A white hat Website that identifies malicious domains is under attack by criminals using Zeus and SpyEye toolkits.
Cyber-criminals using the SpyEye and Zeus rootkits are conducting a DDoS (distributed denial-of-service) attack against a Swiss “white hat” Website, abuse.ch, according to researchers at RSA’s FraudAction Research Lab. The Swiss site has been identifying rogue Internet service providers and malicious domains hosting banking Trojans and in November launched its SpyEye Tracker, which tracks malicious SpyEye (C&C) command and control services.
The attackers are using new plug-ins developed for the latest variants of the SpyEye Trojan, RSA said. The plug-ins’ primary focus is DDoS attacks against legitimate Websites.
SpyEye botmasters are “battling” the site that “threatens the very existence and effectiveness” of their botnets, the researchers wrote on March 9.
The DDoS plug-in currently offers three types of attack mechanisms: SYN Flood, UDP Flood and Slowloris Flood, the researchers said. The plug-in is dedicated to attacking the SpyEye Tracker subdomain on abuse.ch.
The addition of DDoS-capabilities to the banking Trojan is significant because it shows “fraudsters are eager to damage the non-profit Website’s availability and credibility,” the researchers wrote.
Most recent versions of SpyEye allow developers to add new plug-ins in the form of distinct DLLs, RSA researchers said. The Trojans toolkit is even sold with a software development kit to allow other developers to create and package new modules in their own SpyEye variants.
The researchers noted that the DDoS plug-in is sold separately from the main SpyEye toolkit.
Abuse.ch provides the publicly available blocklists containing known Zeus and SpyEye command-and-control domains and IP addresses. The site employs automated systems called Trackers to identify malicious C&C domains, IP addresses and servers, and the information is regularly updated on the blocklists. Internet service providers, corporations, and browser-developers can use these lists to protect their users from SpyEye and Zeus. For example, the ISP can block the IP addresses on the list and prevent infected machines from being able to communicate with the C&C, preventing them from becoming zombies.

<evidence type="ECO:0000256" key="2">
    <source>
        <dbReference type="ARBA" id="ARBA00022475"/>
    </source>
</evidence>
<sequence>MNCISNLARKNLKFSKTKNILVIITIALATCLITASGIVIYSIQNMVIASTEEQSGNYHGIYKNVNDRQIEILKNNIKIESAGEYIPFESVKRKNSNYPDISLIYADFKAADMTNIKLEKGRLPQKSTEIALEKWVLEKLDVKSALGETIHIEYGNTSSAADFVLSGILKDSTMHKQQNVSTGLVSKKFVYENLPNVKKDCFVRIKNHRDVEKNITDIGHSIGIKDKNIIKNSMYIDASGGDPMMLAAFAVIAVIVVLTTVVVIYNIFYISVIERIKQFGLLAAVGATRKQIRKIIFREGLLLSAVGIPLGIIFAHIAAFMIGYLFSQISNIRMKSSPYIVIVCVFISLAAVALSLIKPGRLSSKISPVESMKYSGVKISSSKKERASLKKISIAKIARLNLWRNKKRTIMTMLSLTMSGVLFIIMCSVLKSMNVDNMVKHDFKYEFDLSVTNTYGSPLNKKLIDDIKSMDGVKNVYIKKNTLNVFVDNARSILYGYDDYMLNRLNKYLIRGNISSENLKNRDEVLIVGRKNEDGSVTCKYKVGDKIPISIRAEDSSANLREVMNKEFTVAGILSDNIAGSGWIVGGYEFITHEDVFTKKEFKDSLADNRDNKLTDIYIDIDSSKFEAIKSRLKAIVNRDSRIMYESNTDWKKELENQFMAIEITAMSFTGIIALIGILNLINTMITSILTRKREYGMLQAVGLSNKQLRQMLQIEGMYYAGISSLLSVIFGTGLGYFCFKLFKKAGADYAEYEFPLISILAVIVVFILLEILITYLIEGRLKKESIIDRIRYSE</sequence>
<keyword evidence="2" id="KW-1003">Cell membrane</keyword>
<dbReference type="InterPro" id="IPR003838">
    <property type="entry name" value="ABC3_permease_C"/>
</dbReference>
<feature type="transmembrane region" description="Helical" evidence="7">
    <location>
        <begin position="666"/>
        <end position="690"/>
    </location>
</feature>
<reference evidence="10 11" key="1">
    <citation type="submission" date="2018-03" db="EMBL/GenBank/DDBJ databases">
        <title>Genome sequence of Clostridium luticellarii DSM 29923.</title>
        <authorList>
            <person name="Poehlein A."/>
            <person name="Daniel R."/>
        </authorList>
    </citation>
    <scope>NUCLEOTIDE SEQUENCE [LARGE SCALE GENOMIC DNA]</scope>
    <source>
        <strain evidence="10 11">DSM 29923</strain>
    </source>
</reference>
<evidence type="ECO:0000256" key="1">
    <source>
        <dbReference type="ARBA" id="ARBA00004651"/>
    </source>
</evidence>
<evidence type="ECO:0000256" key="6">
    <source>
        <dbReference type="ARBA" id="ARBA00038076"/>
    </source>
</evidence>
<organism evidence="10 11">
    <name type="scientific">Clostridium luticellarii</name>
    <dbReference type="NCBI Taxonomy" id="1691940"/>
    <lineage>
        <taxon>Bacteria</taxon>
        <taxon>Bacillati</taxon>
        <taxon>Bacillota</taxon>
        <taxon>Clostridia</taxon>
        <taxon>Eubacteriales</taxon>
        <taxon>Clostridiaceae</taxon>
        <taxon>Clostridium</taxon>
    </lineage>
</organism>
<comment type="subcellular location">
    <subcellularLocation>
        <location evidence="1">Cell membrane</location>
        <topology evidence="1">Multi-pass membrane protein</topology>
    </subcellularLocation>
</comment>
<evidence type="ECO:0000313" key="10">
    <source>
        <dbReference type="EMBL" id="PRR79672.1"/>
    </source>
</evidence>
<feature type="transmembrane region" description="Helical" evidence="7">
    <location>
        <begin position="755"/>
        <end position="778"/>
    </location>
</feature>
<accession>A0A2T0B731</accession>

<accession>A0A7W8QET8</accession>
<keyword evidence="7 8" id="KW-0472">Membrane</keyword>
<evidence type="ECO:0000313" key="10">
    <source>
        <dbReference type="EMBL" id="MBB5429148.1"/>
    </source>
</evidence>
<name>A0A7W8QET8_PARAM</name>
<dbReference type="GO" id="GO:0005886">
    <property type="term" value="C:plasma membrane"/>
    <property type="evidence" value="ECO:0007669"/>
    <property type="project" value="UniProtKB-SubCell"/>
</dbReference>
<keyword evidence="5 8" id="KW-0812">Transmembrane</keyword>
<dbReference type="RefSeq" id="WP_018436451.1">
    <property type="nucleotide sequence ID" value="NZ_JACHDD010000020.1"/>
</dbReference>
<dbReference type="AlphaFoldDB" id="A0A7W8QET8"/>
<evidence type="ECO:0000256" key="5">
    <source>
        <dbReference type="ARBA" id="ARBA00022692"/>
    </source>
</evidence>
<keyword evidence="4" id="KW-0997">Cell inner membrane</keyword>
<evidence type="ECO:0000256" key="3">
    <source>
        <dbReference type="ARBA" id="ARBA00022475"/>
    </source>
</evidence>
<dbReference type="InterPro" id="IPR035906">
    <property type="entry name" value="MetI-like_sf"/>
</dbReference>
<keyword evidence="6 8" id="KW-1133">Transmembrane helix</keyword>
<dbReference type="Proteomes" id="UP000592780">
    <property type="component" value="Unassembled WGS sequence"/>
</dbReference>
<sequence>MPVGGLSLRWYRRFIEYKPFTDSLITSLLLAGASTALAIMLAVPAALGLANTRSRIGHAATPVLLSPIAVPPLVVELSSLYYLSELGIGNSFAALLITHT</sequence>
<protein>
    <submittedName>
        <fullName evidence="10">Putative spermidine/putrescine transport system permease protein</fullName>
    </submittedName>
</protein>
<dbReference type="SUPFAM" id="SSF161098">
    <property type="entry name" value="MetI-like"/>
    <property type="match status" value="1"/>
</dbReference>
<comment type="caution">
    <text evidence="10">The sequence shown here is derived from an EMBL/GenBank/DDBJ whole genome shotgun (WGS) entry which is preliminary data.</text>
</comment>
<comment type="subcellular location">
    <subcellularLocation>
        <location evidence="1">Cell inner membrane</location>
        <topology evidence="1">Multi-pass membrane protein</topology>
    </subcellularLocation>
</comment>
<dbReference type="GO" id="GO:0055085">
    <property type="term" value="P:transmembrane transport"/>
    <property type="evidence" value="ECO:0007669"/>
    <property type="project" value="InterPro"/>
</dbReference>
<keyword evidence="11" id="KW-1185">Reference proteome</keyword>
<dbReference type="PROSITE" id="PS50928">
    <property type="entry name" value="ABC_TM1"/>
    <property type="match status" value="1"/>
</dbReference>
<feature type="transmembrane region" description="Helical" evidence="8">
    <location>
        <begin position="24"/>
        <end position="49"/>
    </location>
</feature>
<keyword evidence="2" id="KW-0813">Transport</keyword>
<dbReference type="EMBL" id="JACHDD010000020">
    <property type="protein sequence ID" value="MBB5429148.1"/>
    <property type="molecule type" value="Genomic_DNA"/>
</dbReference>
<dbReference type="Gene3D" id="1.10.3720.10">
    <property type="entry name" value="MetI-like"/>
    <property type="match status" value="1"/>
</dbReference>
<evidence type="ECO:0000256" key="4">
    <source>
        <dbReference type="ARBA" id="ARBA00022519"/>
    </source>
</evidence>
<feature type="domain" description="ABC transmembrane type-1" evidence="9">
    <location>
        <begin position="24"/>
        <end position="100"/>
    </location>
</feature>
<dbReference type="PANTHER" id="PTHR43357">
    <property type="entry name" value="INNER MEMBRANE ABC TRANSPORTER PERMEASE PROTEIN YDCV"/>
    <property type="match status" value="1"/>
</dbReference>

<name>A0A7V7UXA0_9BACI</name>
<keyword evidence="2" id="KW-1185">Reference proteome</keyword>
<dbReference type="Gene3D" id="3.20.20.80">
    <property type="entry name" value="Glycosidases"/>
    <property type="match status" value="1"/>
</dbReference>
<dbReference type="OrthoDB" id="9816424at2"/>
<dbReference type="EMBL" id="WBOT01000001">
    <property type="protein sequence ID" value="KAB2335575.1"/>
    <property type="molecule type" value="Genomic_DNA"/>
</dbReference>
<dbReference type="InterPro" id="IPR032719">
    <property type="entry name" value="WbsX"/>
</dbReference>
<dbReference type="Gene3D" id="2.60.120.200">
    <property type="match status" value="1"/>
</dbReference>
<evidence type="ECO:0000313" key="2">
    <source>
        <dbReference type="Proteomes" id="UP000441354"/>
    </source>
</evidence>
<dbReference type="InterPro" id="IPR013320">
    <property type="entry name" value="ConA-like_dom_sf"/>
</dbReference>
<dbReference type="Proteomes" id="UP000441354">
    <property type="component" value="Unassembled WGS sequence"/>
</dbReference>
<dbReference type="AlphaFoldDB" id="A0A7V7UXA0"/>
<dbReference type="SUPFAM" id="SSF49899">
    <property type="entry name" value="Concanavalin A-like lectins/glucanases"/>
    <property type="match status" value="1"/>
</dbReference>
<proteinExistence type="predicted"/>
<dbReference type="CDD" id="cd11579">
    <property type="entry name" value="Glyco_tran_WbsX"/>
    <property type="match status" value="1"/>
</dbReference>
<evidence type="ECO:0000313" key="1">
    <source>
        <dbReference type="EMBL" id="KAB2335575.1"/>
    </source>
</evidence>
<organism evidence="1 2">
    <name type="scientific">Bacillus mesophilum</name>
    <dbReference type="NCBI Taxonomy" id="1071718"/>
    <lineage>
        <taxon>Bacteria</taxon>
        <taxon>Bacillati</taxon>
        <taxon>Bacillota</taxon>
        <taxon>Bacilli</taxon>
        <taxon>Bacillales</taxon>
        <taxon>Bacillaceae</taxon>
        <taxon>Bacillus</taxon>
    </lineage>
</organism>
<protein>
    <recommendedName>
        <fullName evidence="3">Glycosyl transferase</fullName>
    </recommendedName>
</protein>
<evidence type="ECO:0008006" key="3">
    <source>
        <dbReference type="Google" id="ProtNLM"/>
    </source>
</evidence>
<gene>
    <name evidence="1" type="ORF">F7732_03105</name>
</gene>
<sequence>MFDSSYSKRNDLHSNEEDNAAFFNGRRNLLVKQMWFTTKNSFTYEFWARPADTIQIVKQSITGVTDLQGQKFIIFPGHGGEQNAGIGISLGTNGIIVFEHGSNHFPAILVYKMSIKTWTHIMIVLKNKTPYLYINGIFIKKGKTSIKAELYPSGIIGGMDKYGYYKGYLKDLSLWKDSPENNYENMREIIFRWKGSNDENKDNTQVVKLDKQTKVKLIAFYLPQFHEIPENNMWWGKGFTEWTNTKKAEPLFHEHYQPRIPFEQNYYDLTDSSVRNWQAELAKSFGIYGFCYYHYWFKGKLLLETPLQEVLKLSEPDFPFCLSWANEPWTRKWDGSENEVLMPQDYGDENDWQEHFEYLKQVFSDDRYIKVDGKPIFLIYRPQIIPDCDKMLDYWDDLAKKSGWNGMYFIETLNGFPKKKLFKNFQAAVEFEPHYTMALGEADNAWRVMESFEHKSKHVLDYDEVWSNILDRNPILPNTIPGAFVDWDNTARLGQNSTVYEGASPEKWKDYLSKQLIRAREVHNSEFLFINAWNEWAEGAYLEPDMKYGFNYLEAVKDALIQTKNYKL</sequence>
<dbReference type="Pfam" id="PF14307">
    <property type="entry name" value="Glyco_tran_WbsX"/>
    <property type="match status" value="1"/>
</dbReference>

Attackers “deliberately” inserted legitimate Website domains into SpyEye’s configuration files to throw off the site’s blocklists, RSA said. This makes it difficult for the service to distinguish which domains are legitimate and which are malicious, the researchers speculated. Researchers found Google and Russian social networking site Vkontakte among other domains in the configuration files.
This means that all the credentials collected by the Trojan from SpyEye bots, including screen shots, user name and password combinations, and stolen certificates and cookies, will be sent to both the malicious C&C servers as well as legitimate Websites. Abuse.ch’s Trackers may trace the information and decide those domains are also malicious, undermining its credibility and effectiveness, the researchers said.
SpyEye was developed after Zeus, but it’s assumed that the two have merged the code, as Zeus code has been found within recent versions of the SpyEye toolkit. Both Zeus and SpyEye variants are used to infect computers, steal credentials, communicate with command-and-control servers, and steal money from bank accounts.
It is not the first time cyber-criminals attacked legitimate security sites in order to derail detection efforts. Russian cyber-criminals attacked Spamhaus in late December for flagging sites as being potentially malicious.